CAM00326aEnough of the British for now. Let’s move over to Paris for a change in scenery, shall we?

Ross King’s The Judgment of Paris: The Revolutionary Decade That Gave The World Impressionism.
While the Civil War raged in America, another revolution took shape across the Atlantic, in the studios of Paris: The artists who would make Impressionism the most popular art form in history were showing their first paintings amidst scorn and derision from the French artistic establishment. Indeed, no artistic movement has ever been quite so controversial. The drama of its birth, played out on canvas and against the backdrop of the Franco-Prussian War and the Commune, would at times resemble a battlefield; and as Ross King reveals, it would reorder both history and culture, and resonate around the world.

I have always been interested in the lives of the Impressionists, ever since being introduced to the BBC mini series, The Impressionists, by a dear friend back in 2006. I have a copy of Sue Roe’s The Private Lives of The Impressionists which I am looking forward to reading too. I think that will tie up quite well with the reading of the Ross King one.

Paris: Capital of the World by Patrice Higonnet.
In an original and evocative journey through modern Paris from the mid-eighteenth century to World War II, Patrice Higonnet offers a delightful cultural portrait of a multifaceted, continually changing city. In examining the myths and countermyths of Paris that have been created and re-created over time, Higonnet reveals a magical urban alchemy in which each era absorbs the myths and perceptions of Paris past, adapts them to the cultural imperatives of its own time, and feeds them back into the city, creating a new environment. […] Insightful, informative, and gracefully written, Paris illuminates the intersection of collective and individual imaginations in a perpetually shifting urban dynamic. In describing his Paris of the real and of the imagination, Higonnet sheds brilliant new light on this endlessly intriguing city.

Yes, I do find Paris to be endlessly intriguing, and certainly don’t think there can be too many books on it. Do you?

And for something completely different from all the rest, I had picked Oliver Sacks’s A Leg To Stand On for a very personal reason.
Dr. Oliver Sacks’s books Awakenings, An Anthropologist on Mars and the bestselling The Man Who Mistook His Wife For a Hat have been acclaimed for their extraordinary compassion in the treatment of patients affected with profound disorders.

In A Leg to Stand On, it is Sacks himself who is the patient: an encounter with a bull on a desolate mountain in Norway has left him with a severely damaged leg. But what should be a routine recuperation is actually the beginning of a strange medical journey when he finds that his leg uncannily no longer feels part of his body. Sacks’s brilliant description of his crisis and eventual recovery is not only an illuminating examination of the experience of patienthood and the inner nature of illness and health but also a fascinating exploration of the physical basis of identity.”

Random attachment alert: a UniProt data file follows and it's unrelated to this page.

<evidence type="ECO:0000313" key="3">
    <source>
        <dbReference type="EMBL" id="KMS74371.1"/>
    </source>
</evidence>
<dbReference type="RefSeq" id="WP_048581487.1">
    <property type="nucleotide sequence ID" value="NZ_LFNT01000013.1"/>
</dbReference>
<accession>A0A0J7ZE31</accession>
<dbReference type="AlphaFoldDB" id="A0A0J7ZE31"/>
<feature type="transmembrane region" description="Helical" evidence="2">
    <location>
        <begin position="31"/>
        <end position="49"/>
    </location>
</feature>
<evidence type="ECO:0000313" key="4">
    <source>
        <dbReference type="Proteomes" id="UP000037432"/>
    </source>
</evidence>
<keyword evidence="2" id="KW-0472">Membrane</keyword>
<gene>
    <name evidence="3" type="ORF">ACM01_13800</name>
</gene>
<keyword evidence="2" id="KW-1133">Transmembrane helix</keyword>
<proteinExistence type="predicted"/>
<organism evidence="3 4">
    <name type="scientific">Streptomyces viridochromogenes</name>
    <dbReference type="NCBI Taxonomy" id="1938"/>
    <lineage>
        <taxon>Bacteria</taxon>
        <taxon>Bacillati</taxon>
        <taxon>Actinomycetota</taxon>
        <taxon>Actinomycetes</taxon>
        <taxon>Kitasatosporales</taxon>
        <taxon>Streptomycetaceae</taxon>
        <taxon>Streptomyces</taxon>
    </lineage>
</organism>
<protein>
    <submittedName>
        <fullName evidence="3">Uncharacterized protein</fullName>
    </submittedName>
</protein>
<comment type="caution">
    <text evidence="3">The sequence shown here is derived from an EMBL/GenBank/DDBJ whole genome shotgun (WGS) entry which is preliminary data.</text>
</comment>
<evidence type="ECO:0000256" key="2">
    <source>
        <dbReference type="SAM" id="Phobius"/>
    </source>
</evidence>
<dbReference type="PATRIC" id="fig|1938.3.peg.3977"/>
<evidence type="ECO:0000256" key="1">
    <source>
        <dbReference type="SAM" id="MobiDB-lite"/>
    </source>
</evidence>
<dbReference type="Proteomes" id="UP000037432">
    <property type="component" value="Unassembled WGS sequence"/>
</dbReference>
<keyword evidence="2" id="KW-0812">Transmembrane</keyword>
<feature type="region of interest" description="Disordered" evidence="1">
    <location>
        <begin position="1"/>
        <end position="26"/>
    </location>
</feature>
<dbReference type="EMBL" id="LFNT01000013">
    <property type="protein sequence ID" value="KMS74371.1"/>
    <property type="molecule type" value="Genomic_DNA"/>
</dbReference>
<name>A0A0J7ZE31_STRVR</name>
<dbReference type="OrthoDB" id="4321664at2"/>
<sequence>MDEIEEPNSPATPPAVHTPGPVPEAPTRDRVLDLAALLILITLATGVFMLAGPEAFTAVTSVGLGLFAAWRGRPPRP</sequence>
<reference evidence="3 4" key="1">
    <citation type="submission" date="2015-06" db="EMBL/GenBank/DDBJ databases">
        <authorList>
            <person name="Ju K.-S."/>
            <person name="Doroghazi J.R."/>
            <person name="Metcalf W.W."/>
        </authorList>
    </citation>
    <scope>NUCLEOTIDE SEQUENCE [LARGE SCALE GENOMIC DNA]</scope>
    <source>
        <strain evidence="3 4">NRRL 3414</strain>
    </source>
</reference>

A very dear friend of mine, the same one whom I had mentioned was the one who introduced me to The Impressionists, had an accident a little over a year ago. Like Dr Sacks, her journey to recovery has been (and still is) a rather strange one. While it was a leg in Dr Sacks’s case, for her it was an arm that she finds herself being alienated from. And all these has taken a toll on her general state of mental well-being. I am hopeful that what Dr Sacks has to share in his journey would be helpful in shedding more light to understanding some of these anomalies my friend is experiencing, and be of an encouragement to her.

BBW FS (4)Lastly, a few lovely coffee table books on gardens and gardening. And I should really end this seemingly never-ending post, and start spending some time with all these lovelies instead!

Happy reading to you all, too! ūüėČ

To Serve or Not To Serve

i-will-not-serve service with a smile

I have just¬†been reading¬†simultaneously two books that¬†couldn’t have been further apart in terms of¬†the mood, tone, style of writing and subject matter. Thus, Eveline Mahyere’s dark and desperate I Will Not Serve somehow ended up being¬†just nicely balanced out with the sunlit, cheery writing of Wodehouse’s Service With A Smile. (And I just realised how ironic¬†it is¬†to see both the titles are put together.)

I have been on the lookout for a copy of the Mahyere ever since it was brought to my attention¬†following my reading of Antonia White’s Frost In May a couple of years back.¬†Maybe it was¬†because both books had used the¬†convent¬†as the¬†backdrop for¬†the stories¬†to be told, and that had somehow led me from one to the other. It was probably also because Antonia White happened to be the one who did the translation for this VMC edition. But while the¬†protagonist in White’s novel¬†takes us on a¬†coming-of-age¬†journey of growth and self discovery,¬†Mahyere’s portrayal of the rebellious and impetuous seventeen year old Sylvie Ceyvenole on the other hand, is one that leads us along in witnessing¬†her journey¬†towards self destruction¬†as a result of¬†her unrequited love for Julienne Blessner, her twenty five year old teacher¬†from¬†the convent who is in preparation to becoming a nun.